The P.J. McArdle Roadway: Past and Present

The P.J. McArdle Roadway: Past and Present

A Brief History Pittsburgh is known for its steep hills and how they provide dramatic perches for overlooking the city. While those hills can be an asset, they can also be an obstacle. During the early 20th   Century, residents began to move from the confines of the Golden Triangle to surrounding neighborhoods such as Mt. Washington. Before the P.J. McArdle Roadway, there were six inclines

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What’s in a Name? – Beaver County

What's in a Name? - Beaver County

Although Pennsylvania’s 20th governor was named James Beaver, Beaver County was not name for him as Beaver County was created in 1800, 37 years before Governor Beaver was born. The county and the county seat took its name from the Beaver River, the 21-mile-long tributary of the Ohio River that flows through the western part of the state. Settlers came to the region in the

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The History of the Allegheny County Courthouse & Jail

The History of the Allegheny County Courthouse & Jail

One of the most interesting things about visiting Europe is seeing the fortress cities, towns enclosed inside walls. Pittsburgh doesn’t have that, but the closest we would come to it is the Allegheny County Courthouse and Jail complex in downtown Pittsburgh. The buildings on Grant Street are now dwarfed by the skyscrapers that have risen around them. However, back in 1888 when they debuted with

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What’s in a Name? – Armstrong County

What's in a Name? - Armstrong County

Armstrong County was named for Colonel John Armstrong. During the French and Indian War, the area was home to an Indian village that was notorious for launching raids on white settlers in western Pennsylvania, parts of Maryland, and Virginia. Colonel Armstrong led an attack with 300 frontier troops on the Indian village to put down their murderous raids. During what became known as the “Battle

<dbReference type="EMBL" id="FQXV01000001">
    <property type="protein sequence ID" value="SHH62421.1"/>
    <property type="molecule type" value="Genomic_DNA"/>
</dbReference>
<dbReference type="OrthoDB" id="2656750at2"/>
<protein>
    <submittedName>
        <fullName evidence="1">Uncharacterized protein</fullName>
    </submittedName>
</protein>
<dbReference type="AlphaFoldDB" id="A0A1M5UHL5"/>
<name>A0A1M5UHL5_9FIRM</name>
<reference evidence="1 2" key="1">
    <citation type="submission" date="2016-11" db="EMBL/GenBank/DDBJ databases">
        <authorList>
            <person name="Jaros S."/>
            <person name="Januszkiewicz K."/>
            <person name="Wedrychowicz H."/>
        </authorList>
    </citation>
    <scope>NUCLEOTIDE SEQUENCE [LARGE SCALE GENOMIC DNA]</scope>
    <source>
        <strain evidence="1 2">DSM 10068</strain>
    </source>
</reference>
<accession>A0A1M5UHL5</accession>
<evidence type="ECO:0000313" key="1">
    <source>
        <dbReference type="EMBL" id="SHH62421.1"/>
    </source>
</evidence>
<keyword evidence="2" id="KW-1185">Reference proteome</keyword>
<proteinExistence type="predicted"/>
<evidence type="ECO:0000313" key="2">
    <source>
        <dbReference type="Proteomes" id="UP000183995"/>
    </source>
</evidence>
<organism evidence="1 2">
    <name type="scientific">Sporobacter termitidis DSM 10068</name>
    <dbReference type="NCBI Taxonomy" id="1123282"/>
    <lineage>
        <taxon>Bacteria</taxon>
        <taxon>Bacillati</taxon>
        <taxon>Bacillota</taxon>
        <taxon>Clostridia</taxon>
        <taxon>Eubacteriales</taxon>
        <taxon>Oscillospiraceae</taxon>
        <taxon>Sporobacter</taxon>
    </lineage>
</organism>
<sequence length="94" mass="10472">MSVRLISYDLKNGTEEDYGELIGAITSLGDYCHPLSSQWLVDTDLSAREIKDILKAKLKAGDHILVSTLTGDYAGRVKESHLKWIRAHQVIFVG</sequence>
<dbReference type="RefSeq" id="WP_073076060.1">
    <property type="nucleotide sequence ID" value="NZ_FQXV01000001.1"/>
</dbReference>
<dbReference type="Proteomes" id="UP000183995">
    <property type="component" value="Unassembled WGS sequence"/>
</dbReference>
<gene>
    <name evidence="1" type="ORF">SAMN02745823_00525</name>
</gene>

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The Children’s Institute — A Long History of Helping Amazing Kids and Families

The Children’s Institute — A Long History of Helping Amazing Kids and Families

Since its founding in 1902, The Children’s Institute of Pittsburgh has identified needs in our community and has taken action to address those needs. The organization’s incredible history starts with Emile Terrenoire, who was only three years old in 1902 when he lost both his legs in a train accident. After his release from Pittsburgh’s Children’s Hospital, his widowed mother was unable to care for

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A Journey into Pittsburgh’s Early Years

A Journey into Pittsburgh's Early Years

Pittsburgh is a city that is proud of its heritage. Monuments and buildings are dedicated to its steelworkers, bridges are named after its artists, military, and sports heroes alike. The history is rich and its pride strong. But before the tall buildings overtook the skyline around The Point, or George Washington nearly died attempting to cross the Allegheny River near Washington Crossing Bridge – known

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What’s in a Name? – Fayette County

What's in a Name? - Fayette County

Fayette County was named for the Marquis de Lafayette, the French aristocrat who fought for independence along with the Americans in the Revolutionary War. The southern border of the county abuts the Mason-Dixon Line, the demarcation that separates Pennsylvania from West Virginia, Maryland and Delaware. Fayette’s county seat is Uniontown. Below are some of the communities in Fayette County and how they were named. Belle

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Mayors of Pittsburgh

Mayors of Pittsburgh

The records for leaders in Pittsburgh go back to the year 1794 with George Robinson as the first of eight Chief Burgesses of Pittsburgh. George, it seems, had a run in with the law when he was arrested by General Irvine’s troops, under the direction of President George Washington, for rebel activity during the Whiskey Rebellion. The Whiskey Rebellion happened in 1794 after passage of

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The Rotunda

The Rotunda

The Rotunda at The Pennsylvanian on downtown Pittsburgh’s Liberty Avenue is so magnificent. It’s difficult to imagine that such a beautiful landmark was nearly demolished. A Beautiful Gateway Pittsburgh was the original “Gateway to the West” long before St. Louis claimed the title. Our rivers made us the embarkation point for those heading to the unsettled land west of the area. With the advent of

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The Steel Curtain

The Steel Curtain

If you grew up in Pittsburgh during the 1960s and early 70s, you probably watched Paul Shannon’s Adventure Time and remember him introducing cartoons by taking his “magic sword” and saying the phrase, “Down goes the curtain and back up again for Beanie and Cecil” or some other cartoon. However, there is another famous curtain in Pittsburgh, and when it went down, it stayed down

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